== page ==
IN RE THE MARRIAGE OF VALERIE E. HUTE f/k/a VALERIE E. BAKER AND JOSEPH M. BAKER Upon the Petition of VALERIE E. HUTE f/k/a VALERIE E. BAKER, Petitioner-Appellant, And Concerning JOSEPH M. BAKER, Respondent-Appellee.
from the Iowa District Court for Jackson County, Henry W.
Latham, II, Judge.
spouse appeals from the order modifying a decree of
dissolution of marriage. REVERSED AND REMANDED.
Bradley T. Boffeli of Boffeli & Spannagel, P.C.,
Maquoketa, for appellant.
Christopher M. Soppe of Pioneer Law Office, Dubuque, for
by Vogel, P.J., and Doyle and McDonald, JJ.
Hute and Joseph Baker divorced in 2007. The stipulated decree
provided Valerie with sole legal custody and physical care of
the parties' children, V.B. and S.B., born in 2002 and
2005, respectively. Joseph was to have visitation "upon
the terms and conditions established in" then-pending
child-in-need-assistance proceedings. The future then came
and went as futures do. The assistance proceedings closed.
The parties remained in Maquoketa. Valerie maintained
physical care of the children. Joseph paid child support. But
Joseph never exercised visitation with the children. And
Joseph never attempted to contact the children. Eventually,
Joseph met and married a woman who had three children of her
own, including two sons and a daughter. Joseph's
stepdaughter is approximately the same age as V.B. The
stepdaughter and V.B. attended the same school. Joseph
testified his stepdaughter told him V.B. once asked her about
Joseph. Joseph interpreted this to mean V.B. wanted to have
contact with him. In December 2015, Joseph acted on his
impulse; he filed a petition to modify the stipulated decree,
seeking visitation with the children. The district court
granted Joseph's petition, awarded the parties joint
legal custody of V.B. and S.B., ordered reunification therapy
for Joseph and the children, and ordered supervised
visitation upon the recommendation of a counselor. Valerie
timely filed this appeal.
review is de novo. See In re Marriage of Pals, 714
N.W.2d 644, 646 (Iowa 2006). We review the entire record and
decide anew the factual and legal issues preserved and
presented for review. See In re Marriage of
Williams, 589 N.W.2d 759, 761 (Iowa Ct. App. 1998).
"Prior cases are of little precedential value, except to
provide a framework for analysis, and we must ultimately
tailor our decision to the unique facts and circumstances
before us." In re Marriage of Kleist, 538
N.W.2d 273, 276 (Iowa 1995) (citing In re Marriage of
Will, 489 N.W.2d 394, 397 (Iowa 1992)). "Although
our review is de novo, we afford deference to the district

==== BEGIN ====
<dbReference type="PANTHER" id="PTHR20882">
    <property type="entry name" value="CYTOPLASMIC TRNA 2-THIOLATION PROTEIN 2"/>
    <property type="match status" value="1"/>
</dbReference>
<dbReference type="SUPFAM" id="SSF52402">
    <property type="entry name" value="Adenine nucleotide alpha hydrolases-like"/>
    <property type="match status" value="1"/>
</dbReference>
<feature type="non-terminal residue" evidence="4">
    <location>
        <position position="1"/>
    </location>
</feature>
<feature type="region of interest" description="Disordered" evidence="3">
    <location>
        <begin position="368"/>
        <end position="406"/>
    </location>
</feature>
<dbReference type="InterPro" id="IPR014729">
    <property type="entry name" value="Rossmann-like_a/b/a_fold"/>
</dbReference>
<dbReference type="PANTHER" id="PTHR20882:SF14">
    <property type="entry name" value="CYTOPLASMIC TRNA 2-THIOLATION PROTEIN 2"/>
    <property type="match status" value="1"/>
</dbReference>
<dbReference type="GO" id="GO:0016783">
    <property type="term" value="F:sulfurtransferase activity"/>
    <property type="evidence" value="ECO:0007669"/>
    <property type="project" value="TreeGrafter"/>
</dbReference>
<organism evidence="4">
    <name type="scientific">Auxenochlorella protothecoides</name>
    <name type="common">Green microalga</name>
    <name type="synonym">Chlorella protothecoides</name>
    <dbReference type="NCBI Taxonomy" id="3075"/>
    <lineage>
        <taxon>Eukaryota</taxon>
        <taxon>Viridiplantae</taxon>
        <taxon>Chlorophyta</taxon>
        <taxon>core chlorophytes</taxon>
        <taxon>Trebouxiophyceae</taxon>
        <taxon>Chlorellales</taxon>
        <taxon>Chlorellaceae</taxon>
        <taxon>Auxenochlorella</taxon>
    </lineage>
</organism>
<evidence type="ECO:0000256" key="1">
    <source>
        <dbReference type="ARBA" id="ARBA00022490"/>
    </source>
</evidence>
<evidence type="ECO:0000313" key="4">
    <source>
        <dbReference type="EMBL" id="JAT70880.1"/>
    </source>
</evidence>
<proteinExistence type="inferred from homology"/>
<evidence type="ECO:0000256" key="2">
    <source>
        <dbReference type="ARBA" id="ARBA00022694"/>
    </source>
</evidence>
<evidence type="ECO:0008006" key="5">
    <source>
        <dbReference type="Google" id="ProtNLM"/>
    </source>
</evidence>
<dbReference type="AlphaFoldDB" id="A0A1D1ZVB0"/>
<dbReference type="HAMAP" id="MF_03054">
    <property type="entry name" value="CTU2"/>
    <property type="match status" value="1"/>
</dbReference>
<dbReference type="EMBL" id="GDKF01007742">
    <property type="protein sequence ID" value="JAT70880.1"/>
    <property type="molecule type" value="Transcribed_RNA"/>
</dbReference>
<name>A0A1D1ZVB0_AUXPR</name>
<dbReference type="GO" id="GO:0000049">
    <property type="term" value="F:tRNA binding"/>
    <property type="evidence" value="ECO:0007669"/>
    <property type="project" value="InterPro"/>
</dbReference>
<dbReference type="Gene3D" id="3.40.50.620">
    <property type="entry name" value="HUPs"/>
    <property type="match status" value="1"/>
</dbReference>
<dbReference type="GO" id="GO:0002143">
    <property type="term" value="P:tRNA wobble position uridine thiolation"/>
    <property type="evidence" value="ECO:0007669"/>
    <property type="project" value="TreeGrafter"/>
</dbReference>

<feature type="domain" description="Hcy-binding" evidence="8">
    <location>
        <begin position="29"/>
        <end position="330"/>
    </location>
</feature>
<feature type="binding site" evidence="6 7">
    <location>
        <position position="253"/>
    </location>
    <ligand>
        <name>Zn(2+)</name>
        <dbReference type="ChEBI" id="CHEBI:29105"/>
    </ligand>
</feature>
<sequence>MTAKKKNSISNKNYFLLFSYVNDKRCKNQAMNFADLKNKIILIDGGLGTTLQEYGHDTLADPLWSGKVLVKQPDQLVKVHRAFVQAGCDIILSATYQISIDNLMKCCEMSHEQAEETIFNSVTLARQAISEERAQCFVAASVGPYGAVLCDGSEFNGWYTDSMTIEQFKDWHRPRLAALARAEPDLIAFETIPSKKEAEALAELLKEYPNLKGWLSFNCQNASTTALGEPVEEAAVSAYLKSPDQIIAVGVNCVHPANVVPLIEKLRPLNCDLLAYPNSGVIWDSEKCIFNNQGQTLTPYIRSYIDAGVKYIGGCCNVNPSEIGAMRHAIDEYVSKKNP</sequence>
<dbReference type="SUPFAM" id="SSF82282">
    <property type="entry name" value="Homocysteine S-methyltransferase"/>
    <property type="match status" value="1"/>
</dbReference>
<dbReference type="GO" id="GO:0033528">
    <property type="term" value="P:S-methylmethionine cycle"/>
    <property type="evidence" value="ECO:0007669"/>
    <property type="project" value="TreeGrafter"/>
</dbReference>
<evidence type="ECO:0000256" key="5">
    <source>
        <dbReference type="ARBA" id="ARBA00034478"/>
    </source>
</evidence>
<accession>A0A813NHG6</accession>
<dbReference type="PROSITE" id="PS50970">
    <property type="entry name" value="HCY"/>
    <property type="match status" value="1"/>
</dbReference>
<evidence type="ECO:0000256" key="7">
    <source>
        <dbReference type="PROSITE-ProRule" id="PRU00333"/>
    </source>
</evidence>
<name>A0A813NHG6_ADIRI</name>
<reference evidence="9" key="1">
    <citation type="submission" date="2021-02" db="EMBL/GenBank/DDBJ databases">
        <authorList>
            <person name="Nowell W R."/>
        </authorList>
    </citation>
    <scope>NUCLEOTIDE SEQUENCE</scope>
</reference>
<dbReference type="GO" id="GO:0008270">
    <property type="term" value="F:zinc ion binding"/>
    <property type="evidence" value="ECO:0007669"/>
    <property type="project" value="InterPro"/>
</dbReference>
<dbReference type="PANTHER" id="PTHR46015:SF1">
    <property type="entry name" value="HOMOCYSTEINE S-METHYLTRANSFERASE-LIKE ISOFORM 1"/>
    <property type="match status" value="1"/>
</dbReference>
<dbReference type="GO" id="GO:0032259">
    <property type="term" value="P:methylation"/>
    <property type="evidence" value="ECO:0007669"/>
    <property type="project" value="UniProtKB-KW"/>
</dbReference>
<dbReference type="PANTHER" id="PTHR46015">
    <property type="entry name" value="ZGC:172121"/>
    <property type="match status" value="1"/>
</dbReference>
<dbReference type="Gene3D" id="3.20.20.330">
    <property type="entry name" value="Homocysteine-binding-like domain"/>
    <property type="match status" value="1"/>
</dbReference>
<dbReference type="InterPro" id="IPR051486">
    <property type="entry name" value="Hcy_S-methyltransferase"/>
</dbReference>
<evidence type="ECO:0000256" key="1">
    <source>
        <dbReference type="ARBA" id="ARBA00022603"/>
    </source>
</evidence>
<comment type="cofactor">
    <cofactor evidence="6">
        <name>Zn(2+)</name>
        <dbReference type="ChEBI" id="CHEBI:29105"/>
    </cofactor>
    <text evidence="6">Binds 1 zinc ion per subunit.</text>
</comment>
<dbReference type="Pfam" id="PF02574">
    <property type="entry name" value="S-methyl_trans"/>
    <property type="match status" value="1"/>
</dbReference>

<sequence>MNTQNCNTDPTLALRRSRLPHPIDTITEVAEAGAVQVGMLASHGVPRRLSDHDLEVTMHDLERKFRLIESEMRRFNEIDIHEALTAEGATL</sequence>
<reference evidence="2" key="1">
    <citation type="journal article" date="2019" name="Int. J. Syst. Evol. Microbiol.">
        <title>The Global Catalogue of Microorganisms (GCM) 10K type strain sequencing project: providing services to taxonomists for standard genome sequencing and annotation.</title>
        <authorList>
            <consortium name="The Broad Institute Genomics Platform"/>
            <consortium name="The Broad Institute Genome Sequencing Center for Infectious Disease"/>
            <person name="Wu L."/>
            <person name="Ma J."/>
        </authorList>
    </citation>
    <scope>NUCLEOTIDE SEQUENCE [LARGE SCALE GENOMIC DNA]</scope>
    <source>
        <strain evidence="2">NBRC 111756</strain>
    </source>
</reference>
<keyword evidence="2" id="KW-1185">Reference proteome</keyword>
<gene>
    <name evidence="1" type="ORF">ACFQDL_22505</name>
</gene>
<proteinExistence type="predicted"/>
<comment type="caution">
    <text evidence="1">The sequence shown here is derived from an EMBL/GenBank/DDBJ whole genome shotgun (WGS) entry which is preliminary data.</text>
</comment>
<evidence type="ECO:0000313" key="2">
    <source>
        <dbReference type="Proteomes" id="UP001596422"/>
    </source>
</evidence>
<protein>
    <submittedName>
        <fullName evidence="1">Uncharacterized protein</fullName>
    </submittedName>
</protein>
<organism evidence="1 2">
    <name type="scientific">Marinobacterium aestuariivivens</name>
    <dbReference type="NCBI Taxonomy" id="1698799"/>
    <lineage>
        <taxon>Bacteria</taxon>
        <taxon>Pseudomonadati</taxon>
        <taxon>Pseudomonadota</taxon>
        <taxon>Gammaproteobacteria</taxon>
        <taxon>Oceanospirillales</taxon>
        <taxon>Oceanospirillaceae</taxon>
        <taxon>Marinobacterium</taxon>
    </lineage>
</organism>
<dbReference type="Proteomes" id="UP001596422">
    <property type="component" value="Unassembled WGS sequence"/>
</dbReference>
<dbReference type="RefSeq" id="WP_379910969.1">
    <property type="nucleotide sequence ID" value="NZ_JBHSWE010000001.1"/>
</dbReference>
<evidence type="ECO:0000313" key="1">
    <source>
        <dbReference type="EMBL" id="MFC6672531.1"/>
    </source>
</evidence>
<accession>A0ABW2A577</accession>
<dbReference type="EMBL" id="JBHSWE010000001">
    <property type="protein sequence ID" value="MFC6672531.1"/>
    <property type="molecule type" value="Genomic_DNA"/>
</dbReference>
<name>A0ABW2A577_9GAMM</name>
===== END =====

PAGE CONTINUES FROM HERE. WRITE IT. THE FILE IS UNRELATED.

court." In re Marriage of Morrison, No.
16-0886, 2017 WL 936152, at *1 (Iowa Ct. App. Mar. 8, 2017).
first address the question of legal custody. "Legal
custody . . . means an award of the rights of legal custody
of a minor child to a parent under which a parent has legal
custodial rights and responsibilities toward the child."
Iowa Code § 598.1(5) (2015). These "[r]ights and
responsibilities . . . include but are not limited to
decision making affecting the child's legal status,
medical care, education, extracurricular activities, and
religious instruction." Id. Joint legal custody
includes the right to "equal participation in decisions
affecting the child's legal status, medical care,
education, extracurricular activities, and religious
instruction." Iowa Code § 598.1(3).
general rule, a party seeking to modify the custodial
provisions of a decree must prove "by a preponderance of
evidence that conditions since the decree was entered have so
materially and substantially changed that the children's
best interests make it expedient to [change legal
custody]." In re Marriage of Frederici, 338
N.W.2d 156, 158 (Iowa 1983). The material and substantial
circumstances "must not have been contemplated by the
court" and "must be more or less permanent, not
temporary." Id. There is a narrow exception to
the general rule. In some circumstances, a district court can
reserve jurisdiction to modify the custodial provisions of
the decree in the absence of proof of a material and
substantial change in circumstances. See, e.g., In re
Marriage of Ruckman, No. 13-1920, 2014 WL 3748601, at *5
(Iowa Ct. App. July 30, 2014).
case, the stipulated decree provided Valerie would have sole
legal custody of the children. The district court modified
the stipulated decree and awarded the parties joint legal
custody so Joseph could have access to the children's
educational information. The district court reasoned
modification of the decree's custodial provisions was
warranted in the absence of a material and substantial change
in circumstances because the decree reserved jurisdiction to
revisit the issue. Specifically, the stipulated decree
provided, "The court reserves jurisdiction to revisit
issues of legal custody, physical care and visitation pending
the outcome of the juvenile court proceeding set forth
above." The district court also concluded there had been
a material and substantial change in circumstances making a
change in the custodial provisions of the decree in the best
interest of the children.
first address the reservation of jurisdiction. Reservation of
jurisdiction in child custody matters is heavily disfavored.
See In re Marriage of Sjulin, 431 N.W.2d 773, 776
(Iowa 1988) (expressing "distaste for decrees that
retain jurisdiction to review . . . custody"); In re
Marriage of Schlenker, 300 N.W.2d 164, 165 (Iowa 1981)
(stating "we have discouraged the retention of
jurisdiction to modify divorce decrees without a showing of
change of circumstances"); In re Marriage of
Vandergaast, 573 N.W.2d 601, 602 (Iowa Ct. App. 1997)
(noting "[t]rial courts should make final disposition of
cases in circumstances then existing"); In re
Marriage of Kurtt, 561 N.W.2d 385, 388 (Iowa Ct. App.
1997) (noting appellate courts in Iowa discourage the
retention of jurisdiction). ...